Almost everyone has received them at one time or another, a summons to report for jury duty, and one of the hardest things in life is to sit in judgment of someone else, but that hasn't been too much of a problem for jurors in Calhoun County lately.
Wednesday morning the jury box should be full, and a defendant will step into the courtroom to proceed with a trail, that is, if the two sides don't settle the case.
Ruth Attaway, Clerk of Calhoun County Courts, says, “Often the defendant will plea in advance of an actual jury trail. Why they choose to do that is their own business."
Barring any settlement, the case of the state versus Eileen Reed will be the first case to be decided by a jury in Calhoun County in over two years. That doesn't mean justice hasn't been carried out in Calhoun County.
Some defendants have put their fate in the hands of the judge rather than a jury. Other juries have heard cases, only to be dismissed because of a settlement before they could deliberate, but it's still a bit odd to have no jury decisions in over two years.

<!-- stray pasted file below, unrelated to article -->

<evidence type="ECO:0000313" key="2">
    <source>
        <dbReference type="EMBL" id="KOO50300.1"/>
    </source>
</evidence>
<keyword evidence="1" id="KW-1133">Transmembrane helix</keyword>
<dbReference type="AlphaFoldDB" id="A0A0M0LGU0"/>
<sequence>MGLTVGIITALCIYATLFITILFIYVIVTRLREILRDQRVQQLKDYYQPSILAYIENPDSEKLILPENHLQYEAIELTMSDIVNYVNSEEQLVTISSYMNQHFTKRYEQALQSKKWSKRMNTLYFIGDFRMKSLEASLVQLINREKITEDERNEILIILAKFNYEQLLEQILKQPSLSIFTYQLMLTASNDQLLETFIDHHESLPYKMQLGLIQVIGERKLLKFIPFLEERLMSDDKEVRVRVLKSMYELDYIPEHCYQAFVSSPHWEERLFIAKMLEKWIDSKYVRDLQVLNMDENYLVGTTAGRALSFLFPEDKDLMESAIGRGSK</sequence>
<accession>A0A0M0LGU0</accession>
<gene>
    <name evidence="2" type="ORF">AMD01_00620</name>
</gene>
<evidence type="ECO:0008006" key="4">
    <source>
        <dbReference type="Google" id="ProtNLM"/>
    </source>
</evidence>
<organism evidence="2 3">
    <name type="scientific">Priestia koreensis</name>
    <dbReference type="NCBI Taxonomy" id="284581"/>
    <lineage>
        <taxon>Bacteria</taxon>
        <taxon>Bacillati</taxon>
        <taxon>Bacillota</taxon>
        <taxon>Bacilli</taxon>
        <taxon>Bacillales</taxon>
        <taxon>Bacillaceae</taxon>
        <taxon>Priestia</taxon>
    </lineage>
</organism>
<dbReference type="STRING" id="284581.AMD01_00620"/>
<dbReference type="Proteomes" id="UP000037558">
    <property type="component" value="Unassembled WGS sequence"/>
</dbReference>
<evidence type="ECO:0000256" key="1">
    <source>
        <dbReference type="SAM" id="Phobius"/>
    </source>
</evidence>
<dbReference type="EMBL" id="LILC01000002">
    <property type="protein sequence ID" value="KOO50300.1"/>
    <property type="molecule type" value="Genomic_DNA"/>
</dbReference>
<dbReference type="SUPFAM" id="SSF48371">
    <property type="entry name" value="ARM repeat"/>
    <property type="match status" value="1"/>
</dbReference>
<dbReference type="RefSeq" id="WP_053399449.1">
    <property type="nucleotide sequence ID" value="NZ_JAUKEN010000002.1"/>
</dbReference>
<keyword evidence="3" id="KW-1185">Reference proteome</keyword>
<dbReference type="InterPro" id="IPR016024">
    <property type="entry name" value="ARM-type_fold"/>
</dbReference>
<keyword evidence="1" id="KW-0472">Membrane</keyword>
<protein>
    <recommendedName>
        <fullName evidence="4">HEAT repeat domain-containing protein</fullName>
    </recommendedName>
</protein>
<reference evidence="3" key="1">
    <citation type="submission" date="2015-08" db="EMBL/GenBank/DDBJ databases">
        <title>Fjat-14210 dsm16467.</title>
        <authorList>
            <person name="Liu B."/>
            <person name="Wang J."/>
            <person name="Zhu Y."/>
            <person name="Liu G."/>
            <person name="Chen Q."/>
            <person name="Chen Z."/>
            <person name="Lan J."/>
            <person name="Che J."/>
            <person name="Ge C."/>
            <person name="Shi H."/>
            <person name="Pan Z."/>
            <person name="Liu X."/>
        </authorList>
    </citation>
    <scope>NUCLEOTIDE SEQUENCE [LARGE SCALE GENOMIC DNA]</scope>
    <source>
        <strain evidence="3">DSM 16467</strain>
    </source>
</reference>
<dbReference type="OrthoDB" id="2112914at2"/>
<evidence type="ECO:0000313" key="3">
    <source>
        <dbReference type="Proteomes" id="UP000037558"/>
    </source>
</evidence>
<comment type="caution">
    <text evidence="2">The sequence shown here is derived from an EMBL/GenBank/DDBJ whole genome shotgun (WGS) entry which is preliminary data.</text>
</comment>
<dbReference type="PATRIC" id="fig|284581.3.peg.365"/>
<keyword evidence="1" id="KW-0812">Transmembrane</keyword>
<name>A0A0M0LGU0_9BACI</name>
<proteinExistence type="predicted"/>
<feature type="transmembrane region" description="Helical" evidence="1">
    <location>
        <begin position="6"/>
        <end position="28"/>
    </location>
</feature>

The last one Clerk of Court Ruth Attaway could find was February of 2003. Despite the low number of jury decisions, Attaway says her office continues to schedule trials and subpoena jurors.
"We set the trials well in advanced, and whatever case that has not been settled in any other manner, the person has pled not guilty, then they're going to trial as far as we're concerned."
She admits it would be good to know what trial will require a jury ahead of time.
"We would love to know well in advance so we wouldn't have to spend the money and the time to go out after a jury, but we don't know."
And remember, it's the court's duty to provide a trial with a jury of the defendant's peers.
"We're here to give everybody the opportunity to have their right to a fair trail before a jury."
The case against Eileen Reed involves a disturbance at a Blountstown High School football game a year ago. Reed is charged with misdemeanor disorderly conduct. She apparently plans to go to trial.